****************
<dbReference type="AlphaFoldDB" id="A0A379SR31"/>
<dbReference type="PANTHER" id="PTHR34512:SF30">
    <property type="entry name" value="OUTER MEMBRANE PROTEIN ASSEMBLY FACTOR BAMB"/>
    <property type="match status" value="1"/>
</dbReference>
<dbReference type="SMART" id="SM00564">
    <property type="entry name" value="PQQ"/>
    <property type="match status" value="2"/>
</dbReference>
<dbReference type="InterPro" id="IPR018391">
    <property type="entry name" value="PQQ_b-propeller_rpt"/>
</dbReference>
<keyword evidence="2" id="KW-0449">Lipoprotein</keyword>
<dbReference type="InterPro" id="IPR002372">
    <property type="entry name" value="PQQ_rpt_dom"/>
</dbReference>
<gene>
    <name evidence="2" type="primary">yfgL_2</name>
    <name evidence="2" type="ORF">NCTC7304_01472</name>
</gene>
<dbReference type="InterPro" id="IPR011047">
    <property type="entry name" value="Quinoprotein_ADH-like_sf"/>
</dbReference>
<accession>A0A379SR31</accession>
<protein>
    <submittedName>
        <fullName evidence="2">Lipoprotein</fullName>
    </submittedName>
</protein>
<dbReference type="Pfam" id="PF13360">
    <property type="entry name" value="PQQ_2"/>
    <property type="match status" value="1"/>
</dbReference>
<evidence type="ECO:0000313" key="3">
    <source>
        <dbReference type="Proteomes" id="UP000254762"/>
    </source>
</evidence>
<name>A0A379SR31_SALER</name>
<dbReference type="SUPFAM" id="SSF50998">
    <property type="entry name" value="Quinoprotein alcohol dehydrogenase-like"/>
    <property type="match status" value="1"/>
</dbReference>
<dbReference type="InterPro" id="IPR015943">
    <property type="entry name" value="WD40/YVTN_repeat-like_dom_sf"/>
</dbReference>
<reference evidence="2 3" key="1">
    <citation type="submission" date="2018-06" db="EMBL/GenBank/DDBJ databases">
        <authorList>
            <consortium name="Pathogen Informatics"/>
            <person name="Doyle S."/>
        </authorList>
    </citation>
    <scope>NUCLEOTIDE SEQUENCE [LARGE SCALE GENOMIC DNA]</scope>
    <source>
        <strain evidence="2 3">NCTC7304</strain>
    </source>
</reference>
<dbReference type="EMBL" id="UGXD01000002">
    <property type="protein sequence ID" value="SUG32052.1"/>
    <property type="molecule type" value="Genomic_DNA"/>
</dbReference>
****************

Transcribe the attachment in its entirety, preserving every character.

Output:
<dbReference type="AlphaFoldDB" id="A0A379SR31"/>
<dbReference type="PANTHER" id="PTHR34512:SF30">
    <property type="entry name" value="OUTER MEMBRANE PROTEIN ASSEMBLY FACTOR BAMB"/>
    <property type="match status" value="1"/>
</dbReference>
<dbReference type="SMART" id="SM00564">
    <property type="entry name" value="PQQ"/>
    <property type="match status" value="2"/>
</dbReference>
<dbReference type="InterPro" id="IPR018391">
    <property type="entry name" value="PQQ_b-propeller_rpt"/>
</dbReference>
<keyword evidence="2" id="KW-0449">Lipoprotein</keyword>
<dbReference type="InterPro" id="IPR002372">
    <property type="entry name" value="PQQ_rpt_dom"/>
</dbReference>
<gene>
    <name evidence="2" type="primary">yfgL_2</name>
    <name evidence="2" type="ORF">NCTC7304_01472</name>
</gene>
<dbReference type="InterPro" id="IPR011047">
    <property type="entry name" value="Quinoprotein_ADH-like_sf"/>
</dbReference>
<accession>A0A379SR31</accession>
<protein>
    <submittedName>
        <fullName evidence="2">Lipoprotein</fullName>
    </submittedName>
</protein>
<dbReference type="Pfam" id="PF13360">
    <property type="entry name" value="PQQ_2"/>
    <property type="match status" value="1"/>
</dbReference>
<evidence type="ECO:0000313" key="3">
    <source>
        <dbReference type="Proteomes" id="UP000254762"/>
    </source>
</evidence>
<name>A0A379SR31_SALER</name>
<dbReference type="SUPFAM" id="SSF50998">
    <property type="entry name" value="Quinoprotein alcohol dehydrogenase-like"/>
    <property type="match status" value="1"/>
</dbReference>
<dbReference type="InterPro" id="IPR015943">
    <property type="entry name" value="WD40/YVTN_repeat-like_dom_sf"/>
</dbReference>
<reference evidence="2 3" key="1">
    <citation type="submission" date="2018-06" db="EMBL/GenBank/DDBJ databases">
        <authorList>
            <consortium name="Pathogen Informatics"/>
            <person name="Doyle S."/>
        </authorList>
    </citation>
    <scope>NUCLEOTIDE SEQUENCE [LARGE SCALE GENOMIC DNA]</scope>
    <source>
        <strain evidence="2 3">NCTC7304</strain>
    </source>
</reference>
<dbReference type="EMBL" id="UGXD01000002">
    <property type="protein sequence ID" value="SUG32052.1"/>
    <property type="molecule type" value="Genomic_DNA"/>
</dbReference>